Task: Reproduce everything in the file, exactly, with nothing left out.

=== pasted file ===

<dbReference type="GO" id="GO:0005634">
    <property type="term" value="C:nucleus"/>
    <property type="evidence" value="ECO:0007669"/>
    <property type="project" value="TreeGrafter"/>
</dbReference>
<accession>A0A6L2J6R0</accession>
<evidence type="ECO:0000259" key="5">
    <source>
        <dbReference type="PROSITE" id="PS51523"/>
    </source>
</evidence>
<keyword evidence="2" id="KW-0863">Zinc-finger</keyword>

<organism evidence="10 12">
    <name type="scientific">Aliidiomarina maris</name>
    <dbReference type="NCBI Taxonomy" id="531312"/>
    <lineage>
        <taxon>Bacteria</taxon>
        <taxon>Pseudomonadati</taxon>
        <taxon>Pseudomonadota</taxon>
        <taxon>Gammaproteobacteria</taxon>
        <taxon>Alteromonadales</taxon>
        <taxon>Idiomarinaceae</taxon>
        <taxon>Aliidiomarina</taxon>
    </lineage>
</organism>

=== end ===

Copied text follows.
<dbReference type="GO" id="GO:0005634">
    <property type="term" value="C:nucleus"/>
    <property type="evidence" value="ECO:0007669"/>
    <property type="project" value="TreeGrafter"/>
</dbReference>
<accession>A0A6L2J6R0</accession>
<evidence type="ECO:0000259" key="5">
    <source>
        <dbReference type="PROSITE" id="PS51523"/>
    </source>
</evidence>
<keyword evidence="2" id="KW-0863">Zinc-finger</keyword>

<organism evidence="10 12">
    <name type="scientific">Aliidiomarina maris</name>
    <dbReference type="NCBI Taxonomy" id="531312"/>
    <lineage>
        <taxon>Bacteria</taxon>
        <taxon>Pseudomonadati</taxon>
        <taxon>Pseudomonadota</taxon>
        <taxon>Gammaproteobacteria</taxon>
        <taxon>Alteromonadales</taxon>
        <taxon>Idiomarinaceae</taxon>
        <taxon>Aliidiomarina</taxon>
    </lineage>
</organism>